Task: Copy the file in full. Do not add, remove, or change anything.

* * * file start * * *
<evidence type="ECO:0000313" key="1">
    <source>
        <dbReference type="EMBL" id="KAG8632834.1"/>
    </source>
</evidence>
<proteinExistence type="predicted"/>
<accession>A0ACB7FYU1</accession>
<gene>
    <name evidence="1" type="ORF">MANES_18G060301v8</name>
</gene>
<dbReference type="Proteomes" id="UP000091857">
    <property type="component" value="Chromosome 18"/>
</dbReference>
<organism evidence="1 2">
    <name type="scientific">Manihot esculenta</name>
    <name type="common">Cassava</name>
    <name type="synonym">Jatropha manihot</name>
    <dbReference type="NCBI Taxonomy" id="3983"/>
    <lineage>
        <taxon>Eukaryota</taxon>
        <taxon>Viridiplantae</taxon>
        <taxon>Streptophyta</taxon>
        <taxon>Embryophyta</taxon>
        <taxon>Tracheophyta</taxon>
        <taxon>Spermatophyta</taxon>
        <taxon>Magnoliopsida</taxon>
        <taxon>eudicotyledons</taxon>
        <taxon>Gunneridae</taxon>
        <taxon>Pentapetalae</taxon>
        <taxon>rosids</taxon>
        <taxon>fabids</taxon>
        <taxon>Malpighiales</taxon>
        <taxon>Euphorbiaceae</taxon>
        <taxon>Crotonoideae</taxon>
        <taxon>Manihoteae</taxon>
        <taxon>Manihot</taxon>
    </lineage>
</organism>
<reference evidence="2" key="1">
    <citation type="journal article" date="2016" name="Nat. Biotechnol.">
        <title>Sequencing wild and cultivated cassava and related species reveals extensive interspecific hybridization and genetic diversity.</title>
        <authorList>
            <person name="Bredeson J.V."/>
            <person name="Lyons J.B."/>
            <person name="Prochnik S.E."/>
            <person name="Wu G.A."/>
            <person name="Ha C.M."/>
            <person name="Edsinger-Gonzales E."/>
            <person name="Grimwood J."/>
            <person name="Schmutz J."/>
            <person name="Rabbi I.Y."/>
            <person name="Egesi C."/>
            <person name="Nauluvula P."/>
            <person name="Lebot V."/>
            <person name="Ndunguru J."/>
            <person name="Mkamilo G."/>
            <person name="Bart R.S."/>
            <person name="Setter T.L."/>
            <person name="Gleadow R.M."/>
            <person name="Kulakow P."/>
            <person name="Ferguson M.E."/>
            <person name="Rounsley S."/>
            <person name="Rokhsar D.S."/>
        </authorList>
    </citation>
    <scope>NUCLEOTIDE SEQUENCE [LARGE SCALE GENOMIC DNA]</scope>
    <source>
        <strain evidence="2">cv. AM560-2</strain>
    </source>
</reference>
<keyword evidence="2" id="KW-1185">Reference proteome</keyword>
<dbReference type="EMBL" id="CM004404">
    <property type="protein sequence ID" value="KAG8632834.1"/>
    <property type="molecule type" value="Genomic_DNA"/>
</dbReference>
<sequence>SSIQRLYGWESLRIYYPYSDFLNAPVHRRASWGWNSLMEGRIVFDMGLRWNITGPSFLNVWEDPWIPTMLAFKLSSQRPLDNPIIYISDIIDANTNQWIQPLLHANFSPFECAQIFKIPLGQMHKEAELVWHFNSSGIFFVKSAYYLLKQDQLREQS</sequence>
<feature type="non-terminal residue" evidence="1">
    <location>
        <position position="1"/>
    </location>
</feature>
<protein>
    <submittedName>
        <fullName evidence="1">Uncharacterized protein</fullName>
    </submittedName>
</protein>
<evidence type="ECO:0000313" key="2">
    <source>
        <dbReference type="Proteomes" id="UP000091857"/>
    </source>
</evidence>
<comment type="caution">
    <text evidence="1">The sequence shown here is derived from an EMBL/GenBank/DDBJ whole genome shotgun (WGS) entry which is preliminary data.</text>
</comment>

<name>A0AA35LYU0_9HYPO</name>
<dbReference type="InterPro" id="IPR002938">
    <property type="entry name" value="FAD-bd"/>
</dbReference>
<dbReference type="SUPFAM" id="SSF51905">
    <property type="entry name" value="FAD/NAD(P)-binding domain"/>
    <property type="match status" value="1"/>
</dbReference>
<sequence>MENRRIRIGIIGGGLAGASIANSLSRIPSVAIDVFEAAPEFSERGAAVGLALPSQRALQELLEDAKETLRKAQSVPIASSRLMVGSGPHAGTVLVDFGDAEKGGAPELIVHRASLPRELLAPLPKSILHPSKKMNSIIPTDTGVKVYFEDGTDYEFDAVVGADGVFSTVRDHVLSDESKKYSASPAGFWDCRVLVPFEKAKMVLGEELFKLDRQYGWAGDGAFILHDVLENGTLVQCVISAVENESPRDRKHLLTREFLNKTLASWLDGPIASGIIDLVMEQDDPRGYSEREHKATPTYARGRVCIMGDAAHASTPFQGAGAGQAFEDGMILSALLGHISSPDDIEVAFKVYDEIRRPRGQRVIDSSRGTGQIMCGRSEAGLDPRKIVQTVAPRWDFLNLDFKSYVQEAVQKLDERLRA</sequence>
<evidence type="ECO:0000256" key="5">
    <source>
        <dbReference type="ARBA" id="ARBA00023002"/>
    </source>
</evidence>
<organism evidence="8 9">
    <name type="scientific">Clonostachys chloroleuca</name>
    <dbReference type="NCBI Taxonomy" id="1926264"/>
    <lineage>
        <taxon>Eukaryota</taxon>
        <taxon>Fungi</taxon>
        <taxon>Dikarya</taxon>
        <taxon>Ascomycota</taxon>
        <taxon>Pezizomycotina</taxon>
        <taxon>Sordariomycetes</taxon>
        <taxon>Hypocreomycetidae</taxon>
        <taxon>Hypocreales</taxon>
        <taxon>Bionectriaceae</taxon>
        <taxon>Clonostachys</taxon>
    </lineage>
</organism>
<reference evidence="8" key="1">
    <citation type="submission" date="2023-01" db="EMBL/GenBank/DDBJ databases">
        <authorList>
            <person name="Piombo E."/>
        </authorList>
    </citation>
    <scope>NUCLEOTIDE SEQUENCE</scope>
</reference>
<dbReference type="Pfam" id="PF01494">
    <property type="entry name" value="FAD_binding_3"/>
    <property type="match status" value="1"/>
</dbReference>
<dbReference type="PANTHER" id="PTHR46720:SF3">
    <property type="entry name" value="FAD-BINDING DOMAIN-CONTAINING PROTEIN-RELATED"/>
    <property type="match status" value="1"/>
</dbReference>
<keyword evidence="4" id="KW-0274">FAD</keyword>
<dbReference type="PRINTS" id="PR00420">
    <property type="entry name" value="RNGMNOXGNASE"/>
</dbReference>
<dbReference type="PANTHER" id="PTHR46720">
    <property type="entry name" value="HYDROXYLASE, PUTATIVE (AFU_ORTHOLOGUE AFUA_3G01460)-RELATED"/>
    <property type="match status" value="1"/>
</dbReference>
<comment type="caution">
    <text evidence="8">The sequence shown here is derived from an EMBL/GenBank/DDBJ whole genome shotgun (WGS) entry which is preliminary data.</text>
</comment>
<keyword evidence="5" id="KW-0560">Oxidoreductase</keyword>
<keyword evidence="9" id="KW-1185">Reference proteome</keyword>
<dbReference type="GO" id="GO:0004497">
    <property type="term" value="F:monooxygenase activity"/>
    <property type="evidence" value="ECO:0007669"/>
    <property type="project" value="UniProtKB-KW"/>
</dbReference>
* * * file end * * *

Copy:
<evidence type="ECO:0000313" key="1">
    <source>
        <dbReference type="EMBL" id="KAG8632834.1"/>
    </source>
</evidence>
<proteinExistence type="predicted"/>
<accession>A0ACB7FYU1</accession>
<gene>
    <name evidence="1" type="ORF">MANES_18G060301v8</name>
</gene>
<dbReference type="Proteomes" id="UP000091857">
    <property type="component" value="Chromosome 18"/>
</dbReference>
<organism evidence="1 2">
    <name type="scientific">Manihot esculenta</name>
    <name type="common">Cassava</name>
    <name type="synonym">Jatropha manihot</name>
    <dbReference type="NCBI Taxonomy" id="3983"/>
    <lineage>
        <taxon>Eukaryota</taxon>
        <taxon>Viridiplantae</taxon>
        <taxon>Streptophyta</taxon>
        <taxon>Embryophyta</taxon>
        <taxon>Tracheophyta</taxon>
        <taxon>Spermatophyta</taxon>
        <taxon>Magnoliopsida</taxon>
        <taxon>eudicotyledons</taxon>
        <taxon>Gunneridae</taxon>
        <taxon>Pentapetalae</taxon>
        <taxon>rosids</taxon>
        <taxon>fabids</taxon>
        <taxon>Malpighiales</taxon>
        <taxon>Euphorbiaceae</taxon>
        <taxon>Crotonoideae</taxon>
        <taxon>Manihoteae</taxon>
        <taxon>Manihot</taxon>
    </lineage>
</organism>
<reference evidence="2" key="1">
    <citation type="journal article" date="2016" name="Nat. Biotechnol.">
        <title>Sequencing wild and cultivated cassava and related species reveals extensive interspecific hybridization and genetic diversity.</title>
        <authorList>
            <person name="Bredeson J.V."/>
            <person name="Lyons J.B."/>
            <person name="Prochnik S.E."/>
            <person name="Wu G.A."/>
            <person name="Ha C.M."/>
            <person name="Edsinger-Gonzales E."/>
            <person name="Grimwood J."/>
            <person name="Schmutz J."/>
            <person name="Rabbi I.Y."/>
            <person name="Egesi C."/>
            <person name="Nauluvula P."/>
            <person name="Lebot V."/>
            <person name="Ndunguru J."/>
            <person name="Mkamilo G."/>
            <person name="Bart R.S."/>
            <person name="Setter T.L."/>
            <person name="Gleadow R.M."/>
            <person name="Kulakow P."/>
            <person name="Ferguson M.E."/>
            <person name="Rounsley S."/>
            <person name="Rokhsar D.S."/>
        </authorList>
    </citation>
    <scope>NUCLEOTIDE SEQUENCE [LARGE SCALE GENOMIC DNA]</scope>
    <source>
        <strain evidence="2">cv. AM560-2</strain>
    </source>
</reference>
<keyword evidence="2" id="KW-1185">Reference proteome</keyword>
<dbReference type="EMBL" id="CM004404">
    <property type="protein sequence ID" value="KAG8632834.1"/>
    <property type="molecule type" value="Genomic_DNA"/>
</dbReference>
<sequence>SSIQRLYGWESLRIYYPYSDFLNAPVHRRASWGWNSLMEGRIVFDMGLRWNITGPSFLNVWEDPWIPTMLAFKLSSQRPLDNPIIYISDIIDANTNQWIQPLLHANFSPFECAQIFKIPLGQMHKEAELVWHFNSSGIFFVKSAYYLLKQDQLREQS</sequence>
<feature type="non-terminal residue" evidence="1">
    <location>
        <position position="1"/>
    </location>
</feature>
<protein>
    <submittedName>
        <fullName evidence="1">Uncharacterized protein</fullName>
    </submittedName>
</protein>
<evidence type="ECO:0000313" key="2">
    <source>
        <dbReference type="Proteomes" id="UP000091857"/>
    </source>
</evidence>
<comment type="caution">
    <text evidence="1">The sequence shown here is derived from an EMBL/GenBank/DDBJ whole genome shotgun (WGS) entry which is preliminary data.</text>
</comment>

<name>A0AA35LYU0_9HYPO</name>
<dbReference type="InterPro" id="IPR002938">
    <property type="entry name" value="FAD-bd"/>
</dbReference>
<dbReference type="SUPFAM" id="SSF51905">
    <property type="entry name" value="FAD/NAD(P)-binding domain"/>
    <property type="match status" value="1"/>
</dbReference>
<sequence>MENRRIRIGIIGGGLAGASIANSLSRIPSVAIDVFEAAPEFSERGAAVGLALPSQRALQELLEDAKETLRKAQSVPIASSRLMVGSGPHAGTVLVDFGDAEKGGAPELIVHRASLPRELLAPLPKSILHPSKKMNSIIPTDTGVKVYFEDGTDYEFDAVVGADGVFSTVRDHVLSDESKKYSASPAGFWDCRVLVPFEKAKMVLGEELFKLDRQYGWAGDGAFILHDVLENGTLVQCVISAVENESPRDRKHLLTREFLNKTLASWLDGPIASGIIDLVMEQDDPRGYSEREHKATPTYARGRVCIMGDAAHASTPFQGAGAGQAFEDGMILSALLGHISSPDDIEVAFKVYDEIRRPRGQRVIDSSRGTGQIMCGRSEAGLDPRKIVQTVAPRWDFLNLDFKSYVQEAVQKLDERLRA</sequence>
<evidence type="ECO:0000256" key="5">
    <source>
        <dbReference type="ARBA" id="ARBA00023002"/>
    </source>
</evidence>
<organism evidence="8 9">
    <name type="scientific">Clonostachys chloroleuca</name>
    <dbReference type="NCBI Taxonomy" id="1926264"/>
    <lineage>
        <taxon>Eukaryota</taxon>
        <taxon>Fungi</taxon>
        <taxon>Dikarya</taxon>
        <taxon>Ascomycota</taxon>
        <taxon>Pezizomycotina</taxon>
        <taxon>Sordariomycetes</taxon>
        <taxon>Hypocreomycetidae</taxon>
        <taxon>Hypocreales</taxon>
        <taxon>Bionectriaceae</taxon>
        <taxon>Clonostachys</taxon>
    </lineage>
</organism>
<reference evidence="8" key="1">
    <citation type="submission" date="2023-01" db="EMBL/GenBank/DDBJ databases">
        <authorList>
            <person name="Piombo E."/>
        </authorList>
    </citation>
    <scope>NUCLEOTIDE SEQUENCE</scope>
</reference>
<dbReference type="Pfam" id="PF01494">
    <property type="entry name" value="FAD_binding_3"/>
    <property type="match status" value="1"/>
</dbReference>
<dbReference type="PANTHER" id="PTHR46720:SF3">
    <property type="entry name" value="FAD-BINDING DOMAIN-CONTAINING PROTEIN-RELATED"/>
    <property type="match status" value="1"/>
</dbReference>
<keyword evidence="4" id="KW-0274">FAD</keyword>
<dbReference type="PRINTS" id="PR00420">
    <property type="entry name" value="RNGMNOXGNASE"/>
</dbReference>
<dbReference type="PANTHER" id="PTHR46720">
    <property type="entry name" value="HYDROXYLASE, PUTATIVE (AFU_ORTHOLOGUE AFUA_3G01460)-RELATED"/>
    <property type="match status" value="1"/>
</dbReference>
<comment type="caution">
    <text evidence="8">The sequence shown here is derived from an EMBL/GenBank/DDBJ whole genome shotgun (WGS) entry which is preliminary data.</text>
</comment>
<keyword evidence="5" id="KW-0560">Oxidoreductase</keyword>
<keyword evidence="9" id="KW-1185">Reference proteome</keyword>
<dbReference type="GO" id="GO:0004497">
    <property type="term" value="F:monooxygenase activity"/>
    <property type="evidence" value="ECO:0007669"/>
    <property type="project" value="UniProtKB-KW"/>
</dbReference>